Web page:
The SEC adopted a final ruling earlier this month that revises the net worth standards that qualify an individual as an accredited investor, excluding the property value of a primary residence from the net worth assessment.
Under the final ruling, effective as of Monday, Feb. 27, when an individual files jointly or with a spouse, the individual’s primary residence is no longer counted as an asset. Debt secured by the individual’s primary residence is not counted as a liability unless the debt exceeds the value of the property or the debt was incurred within 60 days before sale of securities.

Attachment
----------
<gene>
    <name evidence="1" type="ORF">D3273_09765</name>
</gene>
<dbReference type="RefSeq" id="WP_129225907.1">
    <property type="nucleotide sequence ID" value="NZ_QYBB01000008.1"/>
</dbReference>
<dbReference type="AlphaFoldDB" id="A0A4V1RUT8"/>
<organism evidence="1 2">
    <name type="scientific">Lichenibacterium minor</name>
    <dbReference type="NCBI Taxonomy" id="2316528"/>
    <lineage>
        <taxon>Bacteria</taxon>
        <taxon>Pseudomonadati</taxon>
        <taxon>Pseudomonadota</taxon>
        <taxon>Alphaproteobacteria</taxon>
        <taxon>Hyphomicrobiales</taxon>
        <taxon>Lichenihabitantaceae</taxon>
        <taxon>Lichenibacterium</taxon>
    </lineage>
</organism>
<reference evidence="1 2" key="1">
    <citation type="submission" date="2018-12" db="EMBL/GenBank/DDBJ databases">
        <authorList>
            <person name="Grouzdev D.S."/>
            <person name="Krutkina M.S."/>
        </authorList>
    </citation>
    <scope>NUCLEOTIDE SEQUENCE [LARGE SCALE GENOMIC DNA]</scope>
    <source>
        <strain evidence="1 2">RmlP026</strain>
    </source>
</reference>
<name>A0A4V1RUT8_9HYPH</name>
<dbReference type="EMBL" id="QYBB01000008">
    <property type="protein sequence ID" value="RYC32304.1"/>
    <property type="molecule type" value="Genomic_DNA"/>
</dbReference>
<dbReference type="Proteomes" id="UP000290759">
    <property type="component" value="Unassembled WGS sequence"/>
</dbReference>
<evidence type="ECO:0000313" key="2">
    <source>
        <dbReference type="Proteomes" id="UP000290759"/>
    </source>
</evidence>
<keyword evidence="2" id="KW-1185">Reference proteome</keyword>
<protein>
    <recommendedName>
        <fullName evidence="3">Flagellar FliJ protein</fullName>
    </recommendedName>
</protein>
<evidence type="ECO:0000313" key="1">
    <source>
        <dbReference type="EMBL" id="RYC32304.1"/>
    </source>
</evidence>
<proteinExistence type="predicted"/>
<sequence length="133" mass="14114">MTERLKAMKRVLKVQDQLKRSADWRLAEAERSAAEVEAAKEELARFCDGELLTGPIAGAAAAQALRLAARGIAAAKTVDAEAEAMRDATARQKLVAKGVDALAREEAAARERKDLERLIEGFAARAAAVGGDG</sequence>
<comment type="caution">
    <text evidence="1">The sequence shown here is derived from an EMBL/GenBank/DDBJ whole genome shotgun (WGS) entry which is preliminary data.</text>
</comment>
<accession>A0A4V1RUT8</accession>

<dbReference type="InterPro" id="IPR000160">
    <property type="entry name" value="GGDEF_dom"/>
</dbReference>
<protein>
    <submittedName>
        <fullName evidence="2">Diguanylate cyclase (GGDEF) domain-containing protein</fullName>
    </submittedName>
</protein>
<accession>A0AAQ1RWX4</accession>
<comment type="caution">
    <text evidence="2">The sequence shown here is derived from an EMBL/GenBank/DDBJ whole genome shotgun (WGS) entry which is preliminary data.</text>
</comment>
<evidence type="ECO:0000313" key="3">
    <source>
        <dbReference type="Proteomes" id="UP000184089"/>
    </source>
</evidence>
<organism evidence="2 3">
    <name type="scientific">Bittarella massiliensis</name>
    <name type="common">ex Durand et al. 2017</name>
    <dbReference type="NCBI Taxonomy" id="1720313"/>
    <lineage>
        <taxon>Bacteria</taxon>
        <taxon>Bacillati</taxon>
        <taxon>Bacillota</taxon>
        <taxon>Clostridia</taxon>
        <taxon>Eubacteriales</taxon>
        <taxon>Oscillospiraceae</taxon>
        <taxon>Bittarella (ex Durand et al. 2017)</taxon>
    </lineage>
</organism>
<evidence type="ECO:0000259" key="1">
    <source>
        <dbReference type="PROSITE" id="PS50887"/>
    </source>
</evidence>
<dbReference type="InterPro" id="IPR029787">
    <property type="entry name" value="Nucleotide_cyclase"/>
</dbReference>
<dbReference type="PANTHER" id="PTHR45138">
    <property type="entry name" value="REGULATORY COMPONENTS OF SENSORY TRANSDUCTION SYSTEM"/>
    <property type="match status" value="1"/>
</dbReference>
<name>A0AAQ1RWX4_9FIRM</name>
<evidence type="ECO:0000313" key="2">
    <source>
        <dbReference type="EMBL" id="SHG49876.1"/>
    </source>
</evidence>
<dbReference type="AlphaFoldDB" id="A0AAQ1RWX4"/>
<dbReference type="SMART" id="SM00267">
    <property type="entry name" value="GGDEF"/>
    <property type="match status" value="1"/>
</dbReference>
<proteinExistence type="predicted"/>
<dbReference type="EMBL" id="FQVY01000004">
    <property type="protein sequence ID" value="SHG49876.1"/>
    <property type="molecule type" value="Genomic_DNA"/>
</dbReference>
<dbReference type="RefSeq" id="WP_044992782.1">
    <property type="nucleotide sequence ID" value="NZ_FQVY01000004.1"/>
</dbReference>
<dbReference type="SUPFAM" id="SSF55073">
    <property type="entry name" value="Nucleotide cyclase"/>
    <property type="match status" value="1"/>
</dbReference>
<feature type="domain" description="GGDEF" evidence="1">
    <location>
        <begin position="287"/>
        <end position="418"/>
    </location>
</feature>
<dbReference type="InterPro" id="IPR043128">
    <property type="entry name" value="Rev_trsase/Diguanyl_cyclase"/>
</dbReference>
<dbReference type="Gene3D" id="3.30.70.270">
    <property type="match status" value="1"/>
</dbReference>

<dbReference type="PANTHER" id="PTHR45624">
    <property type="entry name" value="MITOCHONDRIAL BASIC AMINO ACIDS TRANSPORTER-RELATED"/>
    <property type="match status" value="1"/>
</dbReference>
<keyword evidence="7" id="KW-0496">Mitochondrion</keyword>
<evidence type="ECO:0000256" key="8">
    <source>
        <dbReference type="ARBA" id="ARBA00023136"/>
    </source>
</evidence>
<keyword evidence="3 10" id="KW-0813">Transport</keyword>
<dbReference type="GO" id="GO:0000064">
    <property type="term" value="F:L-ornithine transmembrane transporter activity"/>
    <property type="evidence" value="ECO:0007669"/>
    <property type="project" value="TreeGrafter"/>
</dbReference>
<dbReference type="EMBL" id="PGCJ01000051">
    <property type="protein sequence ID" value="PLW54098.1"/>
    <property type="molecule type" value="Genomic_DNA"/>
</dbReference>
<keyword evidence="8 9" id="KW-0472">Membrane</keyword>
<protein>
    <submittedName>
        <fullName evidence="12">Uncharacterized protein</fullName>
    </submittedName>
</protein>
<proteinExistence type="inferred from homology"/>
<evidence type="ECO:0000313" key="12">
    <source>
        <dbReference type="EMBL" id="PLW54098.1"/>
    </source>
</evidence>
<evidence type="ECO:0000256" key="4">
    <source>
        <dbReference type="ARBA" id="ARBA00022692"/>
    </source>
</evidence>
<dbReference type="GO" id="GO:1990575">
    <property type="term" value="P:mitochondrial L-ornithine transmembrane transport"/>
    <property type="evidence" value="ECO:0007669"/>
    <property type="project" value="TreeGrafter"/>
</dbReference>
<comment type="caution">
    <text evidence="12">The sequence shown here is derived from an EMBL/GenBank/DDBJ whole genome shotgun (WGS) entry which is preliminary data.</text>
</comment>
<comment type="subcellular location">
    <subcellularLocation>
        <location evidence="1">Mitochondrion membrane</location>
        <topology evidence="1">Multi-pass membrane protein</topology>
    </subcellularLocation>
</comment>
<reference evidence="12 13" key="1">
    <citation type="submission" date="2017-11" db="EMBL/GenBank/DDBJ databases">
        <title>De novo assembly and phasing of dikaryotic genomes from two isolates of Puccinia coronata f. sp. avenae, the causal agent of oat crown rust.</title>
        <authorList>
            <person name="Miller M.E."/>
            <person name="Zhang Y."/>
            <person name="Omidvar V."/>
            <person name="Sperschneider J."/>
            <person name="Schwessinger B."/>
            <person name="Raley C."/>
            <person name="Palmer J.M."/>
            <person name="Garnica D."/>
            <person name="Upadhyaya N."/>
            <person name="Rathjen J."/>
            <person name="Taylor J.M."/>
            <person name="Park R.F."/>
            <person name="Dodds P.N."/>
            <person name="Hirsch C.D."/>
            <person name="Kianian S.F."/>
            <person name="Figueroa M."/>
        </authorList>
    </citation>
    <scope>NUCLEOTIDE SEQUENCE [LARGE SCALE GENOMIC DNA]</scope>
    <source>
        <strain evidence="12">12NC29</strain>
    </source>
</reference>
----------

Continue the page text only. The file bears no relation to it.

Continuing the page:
The new requirements are measured “at the time of the sale of securities to that person.” If an individual loses his or her status before purchasing the securities, the person will not qualify as an accredited investor. To be qualified as an accredited investor, the individual must meet the requirements and still report a net worth in excess of $1 million.
Before the passage of the Dodd-Frank Act, individuals were permitted to include the property value of their primary residence in calculating their net worth for the express purpose of determining whether he or she was an accredited investor.